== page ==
Did You Remember to Thank Your Nurse? You Really Should.

As a nurse, it can feel like the world is on your shoulders when you’re only halfway through a 12-hour shift, you’re short a registered nurse and an aide, every bed in your wing is full, charts are starting to pile up, two patients are buzzing for help, someone’s grandmother is wandering the halls, and you’re waiting to hear from a doctor you paged hours ago.

Nurses today play much more significant roles than ever before. They’re responsible for distributing medication, helping during procedures, taking vitals, and resuscitating a patient who’s experiencing cardiopulmonary arrest. They coordinate the care and treatment of patients, including scheduling tests, handling insurance authorization, and corresponding with pharmaceutical companies. They’re with the patient from start to finish and often educate patients and their families about best health practices such as a change in diet or exercise. In many cases, a nurse may be responsible for following up with the patient to see how his or her health is progressing.

Doctors rely on nurses as do their patients. They are the backbone of any medical practice and can affect a patient’s care and experience more than any other variable in the health care system.

Nursing and the Continuity of Care

With people living longer, continuity of care has become more important, and nurses are integral to its success. From knowing a patient’s history, to taking the time to explain medical procedures and address concerns, nurses can make or break a patient’s experience. For this reason, Massachusetts General Hospital has implemented a new Attending Registered Nurse (ARN) program.

To build better continuity of care and patient relationships, the hospital assigns each new patient his or her own ARN. The same nurse is with the patient throughout the duration of stay, handling the majority of his or her needs and preparing the patient for discharge. The ARN program has significantly decreased readmissions and medical errors. According to Jeffrey Adams, PhD, RN, Director of the Center for Innovations in Care Delivery at the hospital, “The [nurse’s] role is designed to be a constant throughout the patient experience. The person the patient sees every day is available ahead of admissions and post-discharge. This is different than anything we’ve seen before. We evaluate this work closely and we know ARNs have significantly contributed to improved quality and patient satisfaction.”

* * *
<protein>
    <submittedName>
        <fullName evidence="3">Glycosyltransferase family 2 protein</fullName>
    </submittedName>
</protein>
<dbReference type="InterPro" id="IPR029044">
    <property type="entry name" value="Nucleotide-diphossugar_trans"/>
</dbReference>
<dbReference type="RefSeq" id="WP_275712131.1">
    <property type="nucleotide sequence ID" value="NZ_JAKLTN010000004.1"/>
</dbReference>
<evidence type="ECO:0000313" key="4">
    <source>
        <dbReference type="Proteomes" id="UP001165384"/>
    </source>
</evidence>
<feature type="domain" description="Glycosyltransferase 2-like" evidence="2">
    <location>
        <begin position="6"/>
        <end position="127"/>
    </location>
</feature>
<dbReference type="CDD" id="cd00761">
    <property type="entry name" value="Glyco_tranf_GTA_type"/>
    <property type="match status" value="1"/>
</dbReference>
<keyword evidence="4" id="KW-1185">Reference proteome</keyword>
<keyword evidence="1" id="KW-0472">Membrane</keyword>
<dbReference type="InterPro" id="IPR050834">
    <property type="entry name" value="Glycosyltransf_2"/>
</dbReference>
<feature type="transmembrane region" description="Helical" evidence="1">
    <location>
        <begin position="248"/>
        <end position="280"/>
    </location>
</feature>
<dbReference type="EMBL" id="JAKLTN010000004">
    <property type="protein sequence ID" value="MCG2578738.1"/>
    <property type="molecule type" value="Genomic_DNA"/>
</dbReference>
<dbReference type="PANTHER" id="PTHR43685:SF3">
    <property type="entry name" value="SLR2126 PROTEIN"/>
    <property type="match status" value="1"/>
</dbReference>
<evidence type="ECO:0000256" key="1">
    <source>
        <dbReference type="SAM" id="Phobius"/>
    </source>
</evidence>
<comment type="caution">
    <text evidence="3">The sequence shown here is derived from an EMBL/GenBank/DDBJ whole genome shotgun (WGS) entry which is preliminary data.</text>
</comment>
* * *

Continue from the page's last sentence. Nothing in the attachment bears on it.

Nurses Paving the Way to Better Health Care

According to the 2010 Future of Nursing IOM Report, nurses are the key to a positive patient experience and are integral in making the health care system more efficient and economical. The report states that nurses “have vital roles to play in achieving patient-centered care; strengthening primary care services; delivering more care in the community; and providing seamless, coordinated care. They also can take on re-conceptualized roles as health care coaches and system innovators. In all of these ways, nurses can contribute to a reformed health care system that provides safe, patient-centered, accessible, affordable care.”

In some states, nurses with advanced degrees may no longer need to work under a doctor’s supervision. Nurse Practitioners are able to diagnose, examine, and prescribe medication to patients. They may even be able to run their own clinics and become directly responsible for primary care. Ed Wagner, MD, MPH, co-director of the program The Primary Care Team: Learning from Effective Ambulatory Practices, discussed nursing programs like these with the Robert Wood Johnson Foundation.

“The practices that are engaging nurses in these new, expanded ways are showing better clinical performance and better patient experience. It means better care, no question,” he said.

No doubt, the role of nurses is changing. They are more responsible and less reliant on doctor supervision. As time passes and the nurse’s role—as well as the health care system—continues to evolve, it’s hard to say what will directly affect the patient’s experience. But if you have a good nurse on your side, chances are you’ll be in good hands.